“I am not a crook.”

    “I am not a witch.”

    “I am not a bully.”

    America, this is the Republican party. #bridgegate

  18. bostonboomer says:

    When the Christie pc is over, please go look at this. Hysterical!

    18 pics that show Vladimir Putin is an ’80s action movie villian:

  19. Fannie says:

    MSNBC and CNN is broadcasting Bridgeghazie, and I went to FOX, and they’re talking about how wonderful and great Robert Gates’s book is.

    The problem with Robert Gates, is that he didn’t know when to go home, the party was long over. I mean I even know when to do that.

  20. janicen says:

    Let’s see if I can post this. Christie to Bridget Kelly…

  21. janicen says:

    Hard to understand why he kept talking so long but I’m guessing he wants the country to be watching this rather than the actual committee hearing about the bridge closure…

    • Delphyne49 says:

      Exactly, Janice! Thanks for the link – I just tuned in and Wildstein is refusing to reply “on advice on counsel.” The attorney is advising to reply that way on all questions. This will be interesting.

    • janicen says:

      Wildstein pleading the fifth. On the advice of council…

      • Delphyne49 says:

        I hope he’s held in contempt.

      • Delphyne49 says:

        Assemblyman Giblin just tried shaming Wildstein to cooperate with the committee – said he didn’t think Wildstein should be the fall guy and had his own past reputation to protect and that he, Giblin, knew him better than his attorney.

      • ANonOMouse says:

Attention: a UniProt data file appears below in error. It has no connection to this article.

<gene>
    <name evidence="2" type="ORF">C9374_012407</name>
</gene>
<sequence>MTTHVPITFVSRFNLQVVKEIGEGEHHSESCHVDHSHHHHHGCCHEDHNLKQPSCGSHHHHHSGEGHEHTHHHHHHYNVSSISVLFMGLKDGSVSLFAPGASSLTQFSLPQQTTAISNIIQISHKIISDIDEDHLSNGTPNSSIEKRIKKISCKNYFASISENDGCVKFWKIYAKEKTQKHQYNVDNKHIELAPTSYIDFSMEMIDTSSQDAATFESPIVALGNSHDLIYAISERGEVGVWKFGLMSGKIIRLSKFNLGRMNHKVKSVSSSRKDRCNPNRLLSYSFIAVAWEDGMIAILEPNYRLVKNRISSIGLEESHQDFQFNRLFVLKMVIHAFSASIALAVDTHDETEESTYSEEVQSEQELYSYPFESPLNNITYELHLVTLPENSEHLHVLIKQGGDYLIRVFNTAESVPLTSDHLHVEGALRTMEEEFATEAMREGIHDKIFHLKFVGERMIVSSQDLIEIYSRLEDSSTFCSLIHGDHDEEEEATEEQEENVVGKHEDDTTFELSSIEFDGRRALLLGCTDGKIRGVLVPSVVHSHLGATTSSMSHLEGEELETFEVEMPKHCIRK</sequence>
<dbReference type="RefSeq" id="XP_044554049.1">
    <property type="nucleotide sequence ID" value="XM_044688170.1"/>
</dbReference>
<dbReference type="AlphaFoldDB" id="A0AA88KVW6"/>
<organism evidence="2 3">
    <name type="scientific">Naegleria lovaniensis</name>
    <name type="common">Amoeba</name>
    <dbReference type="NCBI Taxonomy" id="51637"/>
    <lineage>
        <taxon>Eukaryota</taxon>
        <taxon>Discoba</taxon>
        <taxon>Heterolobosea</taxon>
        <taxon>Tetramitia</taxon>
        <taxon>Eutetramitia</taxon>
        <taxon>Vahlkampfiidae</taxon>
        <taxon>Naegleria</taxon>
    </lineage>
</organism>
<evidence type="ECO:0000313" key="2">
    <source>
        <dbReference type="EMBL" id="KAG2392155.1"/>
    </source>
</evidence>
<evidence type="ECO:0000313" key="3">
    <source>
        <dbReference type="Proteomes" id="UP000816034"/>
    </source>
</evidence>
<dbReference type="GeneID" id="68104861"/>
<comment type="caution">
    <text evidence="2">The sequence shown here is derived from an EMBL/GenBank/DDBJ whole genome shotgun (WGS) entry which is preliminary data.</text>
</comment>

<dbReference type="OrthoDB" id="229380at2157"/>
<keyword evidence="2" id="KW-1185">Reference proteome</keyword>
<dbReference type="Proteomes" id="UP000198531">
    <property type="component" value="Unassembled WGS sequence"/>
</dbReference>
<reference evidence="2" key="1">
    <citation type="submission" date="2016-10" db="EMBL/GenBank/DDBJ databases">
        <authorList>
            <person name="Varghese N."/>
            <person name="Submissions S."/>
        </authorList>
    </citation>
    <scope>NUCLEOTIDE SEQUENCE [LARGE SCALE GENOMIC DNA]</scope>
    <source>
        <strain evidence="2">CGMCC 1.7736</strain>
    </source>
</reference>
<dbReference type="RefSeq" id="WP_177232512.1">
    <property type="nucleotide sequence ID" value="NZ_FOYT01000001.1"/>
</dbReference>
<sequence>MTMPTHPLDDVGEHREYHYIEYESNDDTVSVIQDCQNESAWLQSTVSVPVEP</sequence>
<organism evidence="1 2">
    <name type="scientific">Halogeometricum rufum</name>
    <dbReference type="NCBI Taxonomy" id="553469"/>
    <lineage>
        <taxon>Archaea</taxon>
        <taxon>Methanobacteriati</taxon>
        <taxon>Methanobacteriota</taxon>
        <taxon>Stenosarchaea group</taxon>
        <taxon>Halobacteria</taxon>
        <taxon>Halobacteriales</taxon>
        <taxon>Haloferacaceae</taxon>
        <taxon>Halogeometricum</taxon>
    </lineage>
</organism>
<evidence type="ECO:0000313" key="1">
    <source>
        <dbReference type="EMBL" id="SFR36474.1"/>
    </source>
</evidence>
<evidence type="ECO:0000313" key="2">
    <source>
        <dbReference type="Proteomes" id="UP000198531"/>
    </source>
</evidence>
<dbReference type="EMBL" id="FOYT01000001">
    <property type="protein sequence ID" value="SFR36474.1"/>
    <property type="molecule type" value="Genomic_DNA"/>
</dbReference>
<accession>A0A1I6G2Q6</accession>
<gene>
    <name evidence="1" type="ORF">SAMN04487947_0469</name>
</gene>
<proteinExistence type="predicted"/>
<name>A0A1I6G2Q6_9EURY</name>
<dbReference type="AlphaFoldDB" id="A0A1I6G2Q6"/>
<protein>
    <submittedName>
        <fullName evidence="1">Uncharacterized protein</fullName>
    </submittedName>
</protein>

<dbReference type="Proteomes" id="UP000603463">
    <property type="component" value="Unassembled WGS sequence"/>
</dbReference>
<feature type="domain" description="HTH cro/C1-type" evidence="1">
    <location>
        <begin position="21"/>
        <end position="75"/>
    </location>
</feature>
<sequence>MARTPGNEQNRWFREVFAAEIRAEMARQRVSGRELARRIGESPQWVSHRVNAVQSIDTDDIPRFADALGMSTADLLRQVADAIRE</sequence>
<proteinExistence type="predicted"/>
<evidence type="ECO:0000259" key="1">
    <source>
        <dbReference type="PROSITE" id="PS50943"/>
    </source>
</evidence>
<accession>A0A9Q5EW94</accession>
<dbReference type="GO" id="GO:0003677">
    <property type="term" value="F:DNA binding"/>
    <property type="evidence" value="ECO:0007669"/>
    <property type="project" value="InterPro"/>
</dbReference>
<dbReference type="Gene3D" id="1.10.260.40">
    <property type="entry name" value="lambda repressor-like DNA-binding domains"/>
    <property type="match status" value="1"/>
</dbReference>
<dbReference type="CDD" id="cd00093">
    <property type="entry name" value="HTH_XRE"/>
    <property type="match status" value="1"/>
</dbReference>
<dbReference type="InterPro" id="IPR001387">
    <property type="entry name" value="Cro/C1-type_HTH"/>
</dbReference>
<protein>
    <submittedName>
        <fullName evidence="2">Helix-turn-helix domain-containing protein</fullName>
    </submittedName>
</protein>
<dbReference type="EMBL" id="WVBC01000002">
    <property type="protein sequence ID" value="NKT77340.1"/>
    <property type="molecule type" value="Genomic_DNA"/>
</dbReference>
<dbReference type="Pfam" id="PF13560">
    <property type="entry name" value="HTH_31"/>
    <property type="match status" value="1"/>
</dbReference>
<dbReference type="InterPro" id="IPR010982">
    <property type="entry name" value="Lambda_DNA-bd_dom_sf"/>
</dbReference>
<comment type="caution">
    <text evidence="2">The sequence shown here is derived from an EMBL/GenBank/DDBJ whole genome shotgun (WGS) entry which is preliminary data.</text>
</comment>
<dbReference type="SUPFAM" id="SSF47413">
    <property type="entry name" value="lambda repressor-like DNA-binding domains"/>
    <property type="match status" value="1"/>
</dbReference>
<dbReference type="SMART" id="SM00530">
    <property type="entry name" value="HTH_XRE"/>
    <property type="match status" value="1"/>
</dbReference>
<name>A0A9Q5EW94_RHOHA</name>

Maybe they’ll grant him immunity from prosecution if he talks. Even that may not be enough, he knows Christie’s reach much better than we do.

    • ANonOMouse says:

      “Hard to understand why he kept talking so long”

      And all this time we thought his girth was so large because he is overweight, now we know most of it is just HOT AIR!!!

      • ANonOMouse says:

        He probably dropped 50-60 pounds during that press conference.

      • janicen says:

        This was so funny on twitter, I had to retweet it..

        BeTheChange Fuentez ‏@tvoccupy 55m
        #bridgegate “I said block the fridge you idiots not the bridge” Chris Christie on diet plan gone crazy

  22. janicen says:

    Ahhhh! Good explanation from some dude on Andrea Mitchell show. State assembly investigation had subpoena power which was due to expire next week. Christie tried to stay out of it hoping subpoena power would expire and it would all go away. When the emails got released, that changed everything and now committee’s subpoena power will be renewed and he had no choice but to own his involvement.

  23. RalphB says:

    Charles P Pierce: Big Chicken Exposed

    Yesterday, Charlie didn’t think this would hurt Christie too much. He has now revised and extended his opinion and his remarks. 🙂

    • janicen says:

      OMG! I’m halfway through and I’m laughing my butt off!! This is brilliant.

      • RalphB says:

        Charlie is the most consistently funny writer I know of on, or off, the net. He amazes me with multiple posts a day.

      • RalphB says:

        From a comment at Charlies: “I never thought that the clogged artery that would kill Chris Christie was a lane on the George Washington Bridge.”

    • dakinikat says: